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Research Project: Value-Added Products from Cottonseed

Location: Commodity Utilization Research

Title: Identification and expression of fructose-1,6-bisphosphate aldolase genes and their relations to oil content in developing seeds of tea oil tree (Camellia oleifera)

Author
item Zeng, Yanling - Central South University Of Forestry And Technology
item Tan, Xiaofeng - Central South University Of Forestry And Technology
item Zhang, Lin - Hunan University Of Science And Technology
item Jiang, Nan - Hunan University Of Science And Technology
item Cao, Heping

Submitted to: PLoS One
Publication Type: Peer Reviewed Journal
Publication Acceptance Date: 8/11/2014
Publication Date: 9/12/2014
Publication URL: http://handle.nal.usda.gov/10113/59634
Citation: Zeng, Y., Tan, X., Zhang, L., Jiang, N., Cao, H. 2014. Identification and expression of fructose-1,6-bisphosphate aldolase genes and their relations to oil content in developing seeds of tea oil tree (Camellia oleifera). PLoS One. 9(9):e107422. https://doi.org/10.1371/journal.pone.0107422.
DOI: https://doi.org/10.1371/journal.pone.0107422

Interpretive Summary: Camellia oleifera (Co), also called tea oil tree, is a fine edible oil tree originated in China. This small tree is widely cultivated in China and found in forests and foothills. Tea oil or called camellia oil from the pressed seeds is a sweetish seasoning and cooking oil with over 80% monounsaturated fat. The seed residue after oil extraction was widely used for laundry purposes. Recent studies have demonstrated that tea oil is very beneficial to human health. Tea oil is sold as cooking oil in supermarkets throughout China as well as Australia, New Zealand and the United States. Most of the early research efforts were focused on fatty acid analysis of the seeds. In order to fundamentally improve the oil production of Camellia oleifera, many regulatory genes in tea oil biosynthesis pathway have been studied recently. Fructose-1,6-bisphosphate aldolase (FBA) is the key enzyme in the glycolytic pathway. FBA catalyzes a reversible reaction by splitting fructose-1,6-bisphosphate into dihydroxyacetone phosphate and glyceraldehyde 3-phosphate; two key intermediates for oil biosynthesis. The objectives of this study were to identify FBA genes, analyze the expression patterns of these genes and investigate the relationship between FBA gene expression and oil content/fatty acid composition in developing seeds of tea oil tree. We identified six forms of CoFBA genes from seed transcriptome analysis, quantitatively evaluated the expression of four CoFBA genes in developing seeds, along with CoACP, CoSAD and CoFAD2 genes, and analyzed the developmental profiles of oil content and fatty acid composition of tea oil. Correlation study indicates that the mRNA levels of CoFBA and CoSAD genes are positively correlated with oil content. We propose that CoFBA and CoSAD are the important factors for determining tea oil yield because CoFBA gene controls the flux of key intermediates for oil biosynthesis and CoSAD gene controls the synthesis of oleic acid, the predominate fatty acid in tea oil. These findings suggest that tea oil yield could be improved by over-expression of CoFBA and CoSAD genes in transgenic plants.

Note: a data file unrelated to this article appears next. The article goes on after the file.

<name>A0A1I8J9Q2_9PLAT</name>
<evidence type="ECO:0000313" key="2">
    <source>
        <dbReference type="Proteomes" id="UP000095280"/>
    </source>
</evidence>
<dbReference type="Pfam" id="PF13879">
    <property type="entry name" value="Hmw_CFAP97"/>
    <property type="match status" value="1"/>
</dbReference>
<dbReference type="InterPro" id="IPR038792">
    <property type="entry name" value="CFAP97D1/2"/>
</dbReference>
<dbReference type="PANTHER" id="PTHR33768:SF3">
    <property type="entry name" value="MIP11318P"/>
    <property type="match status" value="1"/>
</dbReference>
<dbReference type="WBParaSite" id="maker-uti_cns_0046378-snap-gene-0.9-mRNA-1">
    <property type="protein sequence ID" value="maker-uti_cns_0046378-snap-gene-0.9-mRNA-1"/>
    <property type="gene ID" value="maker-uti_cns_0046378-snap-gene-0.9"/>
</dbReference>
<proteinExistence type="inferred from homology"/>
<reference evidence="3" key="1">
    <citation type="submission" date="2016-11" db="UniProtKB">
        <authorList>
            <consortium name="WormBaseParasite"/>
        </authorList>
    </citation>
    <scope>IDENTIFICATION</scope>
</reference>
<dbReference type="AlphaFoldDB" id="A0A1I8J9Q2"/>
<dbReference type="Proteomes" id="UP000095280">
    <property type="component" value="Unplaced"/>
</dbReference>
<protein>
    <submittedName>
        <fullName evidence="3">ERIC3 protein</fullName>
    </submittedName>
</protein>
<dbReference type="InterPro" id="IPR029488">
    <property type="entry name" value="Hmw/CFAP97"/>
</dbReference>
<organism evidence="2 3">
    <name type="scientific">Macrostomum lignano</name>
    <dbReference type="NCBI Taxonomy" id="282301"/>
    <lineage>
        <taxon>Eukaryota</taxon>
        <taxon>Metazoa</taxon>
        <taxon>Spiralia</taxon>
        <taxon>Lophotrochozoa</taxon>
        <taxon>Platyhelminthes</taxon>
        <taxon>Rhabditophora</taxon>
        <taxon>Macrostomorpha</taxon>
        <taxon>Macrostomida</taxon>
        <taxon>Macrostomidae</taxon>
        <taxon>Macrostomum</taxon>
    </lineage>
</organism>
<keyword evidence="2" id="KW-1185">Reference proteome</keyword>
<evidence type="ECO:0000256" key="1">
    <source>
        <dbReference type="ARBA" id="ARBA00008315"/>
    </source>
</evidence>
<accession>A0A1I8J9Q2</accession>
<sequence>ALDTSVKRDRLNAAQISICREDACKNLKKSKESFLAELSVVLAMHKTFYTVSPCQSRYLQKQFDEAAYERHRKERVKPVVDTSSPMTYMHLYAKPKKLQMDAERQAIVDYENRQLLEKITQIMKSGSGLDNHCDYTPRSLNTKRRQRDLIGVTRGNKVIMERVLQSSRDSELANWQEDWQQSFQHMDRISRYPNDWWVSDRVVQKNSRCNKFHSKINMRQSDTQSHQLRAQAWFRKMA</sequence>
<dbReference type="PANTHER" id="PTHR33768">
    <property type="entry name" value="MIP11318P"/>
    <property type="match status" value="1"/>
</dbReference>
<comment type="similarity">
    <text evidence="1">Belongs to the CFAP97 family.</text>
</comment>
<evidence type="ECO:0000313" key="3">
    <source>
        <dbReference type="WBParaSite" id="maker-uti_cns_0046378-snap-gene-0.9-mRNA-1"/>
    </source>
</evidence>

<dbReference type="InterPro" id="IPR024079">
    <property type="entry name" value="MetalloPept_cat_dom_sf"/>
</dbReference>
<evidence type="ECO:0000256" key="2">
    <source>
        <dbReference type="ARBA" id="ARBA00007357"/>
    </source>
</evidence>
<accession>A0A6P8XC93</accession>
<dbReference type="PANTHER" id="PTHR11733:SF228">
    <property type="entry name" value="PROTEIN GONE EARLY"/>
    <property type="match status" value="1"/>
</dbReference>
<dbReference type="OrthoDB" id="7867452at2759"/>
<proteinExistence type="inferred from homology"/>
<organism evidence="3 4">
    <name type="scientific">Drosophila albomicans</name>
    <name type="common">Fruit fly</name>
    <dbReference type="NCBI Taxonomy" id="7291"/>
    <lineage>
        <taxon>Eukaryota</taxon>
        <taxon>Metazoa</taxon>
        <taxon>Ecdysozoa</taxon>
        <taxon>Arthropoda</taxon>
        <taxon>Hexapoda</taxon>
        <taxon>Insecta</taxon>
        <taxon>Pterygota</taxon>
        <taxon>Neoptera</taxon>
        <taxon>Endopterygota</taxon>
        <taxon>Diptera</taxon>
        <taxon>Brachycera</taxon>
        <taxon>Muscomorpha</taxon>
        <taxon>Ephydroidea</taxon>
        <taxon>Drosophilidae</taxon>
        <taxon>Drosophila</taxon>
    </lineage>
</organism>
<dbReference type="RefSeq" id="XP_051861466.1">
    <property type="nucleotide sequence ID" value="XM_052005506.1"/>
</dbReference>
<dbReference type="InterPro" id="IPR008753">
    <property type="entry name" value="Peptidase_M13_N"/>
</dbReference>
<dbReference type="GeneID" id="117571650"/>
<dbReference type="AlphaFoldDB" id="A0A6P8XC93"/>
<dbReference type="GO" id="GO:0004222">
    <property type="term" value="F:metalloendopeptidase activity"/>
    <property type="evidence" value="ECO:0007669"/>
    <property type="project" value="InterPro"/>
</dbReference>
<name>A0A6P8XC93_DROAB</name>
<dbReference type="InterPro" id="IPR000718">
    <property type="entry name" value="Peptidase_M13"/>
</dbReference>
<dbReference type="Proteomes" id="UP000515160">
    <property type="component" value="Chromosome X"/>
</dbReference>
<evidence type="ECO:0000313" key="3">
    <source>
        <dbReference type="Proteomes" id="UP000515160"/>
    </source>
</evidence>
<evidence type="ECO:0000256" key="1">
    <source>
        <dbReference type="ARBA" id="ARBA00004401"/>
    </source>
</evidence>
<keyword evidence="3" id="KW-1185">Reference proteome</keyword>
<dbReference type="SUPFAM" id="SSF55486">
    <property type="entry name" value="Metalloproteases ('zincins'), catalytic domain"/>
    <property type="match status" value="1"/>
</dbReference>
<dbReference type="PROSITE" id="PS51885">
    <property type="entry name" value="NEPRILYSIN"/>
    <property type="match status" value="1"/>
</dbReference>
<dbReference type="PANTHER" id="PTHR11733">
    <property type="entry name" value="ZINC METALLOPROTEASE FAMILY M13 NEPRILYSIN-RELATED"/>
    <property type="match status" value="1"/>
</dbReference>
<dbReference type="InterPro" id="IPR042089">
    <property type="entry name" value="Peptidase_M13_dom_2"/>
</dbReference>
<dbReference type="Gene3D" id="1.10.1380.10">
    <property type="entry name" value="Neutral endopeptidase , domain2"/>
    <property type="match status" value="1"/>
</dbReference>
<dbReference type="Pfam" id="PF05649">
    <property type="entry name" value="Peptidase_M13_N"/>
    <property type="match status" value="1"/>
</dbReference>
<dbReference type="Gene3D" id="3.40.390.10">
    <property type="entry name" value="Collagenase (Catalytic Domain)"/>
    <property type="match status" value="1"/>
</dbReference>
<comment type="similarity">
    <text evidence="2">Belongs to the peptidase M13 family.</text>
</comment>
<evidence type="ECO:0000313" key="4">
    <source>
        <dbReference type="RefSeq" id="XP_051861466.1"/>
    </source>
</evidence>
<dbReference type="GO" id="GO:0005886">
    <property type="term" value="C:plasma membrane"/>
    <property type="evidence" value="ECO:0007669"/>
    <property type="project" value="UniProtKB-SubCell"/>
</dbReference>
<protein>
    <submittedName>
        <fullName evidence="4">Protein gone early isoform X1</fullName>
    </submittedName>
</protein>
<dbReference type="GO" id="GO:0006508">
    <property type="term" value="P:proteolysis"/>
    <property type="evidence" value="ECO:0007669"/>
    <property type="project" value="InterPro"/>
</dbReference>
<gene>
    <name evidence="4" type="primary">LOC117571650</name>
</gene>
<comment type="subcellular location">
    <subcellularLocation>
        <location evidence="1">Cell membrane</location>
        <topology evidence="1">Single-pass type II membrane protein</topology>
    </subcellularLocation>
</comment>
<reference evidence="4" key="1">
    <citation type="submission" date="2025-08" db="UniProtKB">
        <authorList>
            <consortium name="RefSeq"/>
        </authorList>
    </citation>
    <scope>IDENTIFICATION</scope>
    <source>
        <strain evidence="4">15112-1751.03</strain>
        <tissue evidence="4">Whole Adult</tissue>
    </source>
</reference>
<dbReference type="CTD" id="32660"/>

Technical Abstract: Tea oil tree (Camellia oleifera, Co) provides a fine edible oil source in China. Tea oil from the seeds is very beneficial to human health. Fructose-1,6-bisphosphate aldolase (FBA) hydrolyzes fructose-1,6-bisphosphate into dihydroxyacetone phosphate and glyceraldehyde 3-phosphate, two critical metabolites for oil biosynthesis. The objectives of this study were to identify FBA genes and investigate the relationship between FBA gene expression and oil content in developing seeds of tea oil tree. In this paper, four developmentally up-regulated CoFBA genes were identified in Camellia oleifera seeds based on the transcriptome from two seed developmental stages corresponding to the initiation and peak stages of lipid biosynthesis. The expression of CoFBA genes, along with three key oil biosynthesis genes CoACP, CoFAD2 and CoSAD were analyzed in seeds from eight developmental stages by real-time quantitative PCR. The oil content and fatty acid composition were also analyzed. The results showed that CoFBA and CoSAD mRNA levels were well-correlated with oil content in Camellia seeds. We propose that CoFBA and CoSAD are two important factors for determining tea oil yield because CoFBA gene controls the flux of key intermediates for oil biosynthesis and CoSAD gene controls the synthesis of oleic acid, which accounts for 80% of fatty acids in tea oil. These findings suggest that tea oil yield could be improved by enhanced expression of CoFBA and CoSAD genes in transgenic plants.